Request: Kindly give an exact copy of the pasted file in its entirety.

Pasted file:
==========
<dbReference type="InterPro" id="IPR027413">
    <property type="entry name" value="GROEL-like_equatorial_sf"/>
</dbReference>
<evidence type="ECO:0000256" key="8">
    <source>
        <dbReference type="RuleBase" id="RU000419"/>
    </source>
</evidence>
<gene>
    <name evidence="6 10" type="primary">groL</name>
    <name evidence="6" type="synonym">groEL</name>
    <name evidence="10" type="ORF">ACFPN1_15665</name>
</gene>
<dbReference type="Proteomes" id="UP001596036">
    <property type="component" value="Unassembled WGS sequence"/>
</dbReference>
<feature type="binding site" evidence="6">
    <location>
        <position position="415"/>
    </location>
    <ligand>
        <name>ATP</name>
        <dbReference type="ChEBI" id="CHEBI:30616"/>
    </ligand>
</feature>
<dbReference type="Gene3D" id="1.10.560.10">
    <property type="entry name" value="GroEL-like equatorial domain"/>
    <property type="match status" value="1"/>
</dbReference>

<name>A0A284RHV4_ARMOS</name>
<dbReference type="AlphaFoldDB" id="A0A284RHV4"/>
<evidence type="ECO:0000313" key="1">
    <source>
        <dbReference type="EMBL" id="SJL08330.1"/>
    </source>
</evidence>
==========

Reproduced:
<dbReference type="InterPro" id="IPR027413">
    <property type="entry name" value="GROEL-like_equatorial_sf"/>
</dbReference>
<evidence type="ECO:0000256" key="8">
    <source>
        <dbReference type="RuleBase" id="RU000419"/>
    </source>
</evidence>
<gene>
    <name evidence="6 10" type="primary">groL</name>
    <name evidence="6" type="synonym">groEL</name>
    <name evidence="10" type="ORF">ACFPN1_15665</name>
</gene>
<dbReference type="Proteomes" id="UP001596036">
    <property type="component" value="Unassembled WGS sequence"/>
</dbReference>
<feature type="binding site" evidence="6">
    <location>
        <position position="415"/>
    </location>
    <ligand>
        <name>ATP</name>
        <dbReference type="ChEBI" id="CHEBI:30616"/>
    </ligand>
</feature>
<dbReference type="Gene3D" id="1.10.560.10">
    <property type="entry name" value="GroEL-like equatorial domain"/>
    <property type="match status" value="1"/>
</dbReference>

<name>A0A284RHV4_ARMOS</name>
<dbReference type="AlphaFoldDB" id="A0A284RHV4"/>
<evidence type="ECO:0000313" key="1">
    <source>
        <dbReference type="EMBL" id="SJL08330.1"/>
    </source>
</evidence>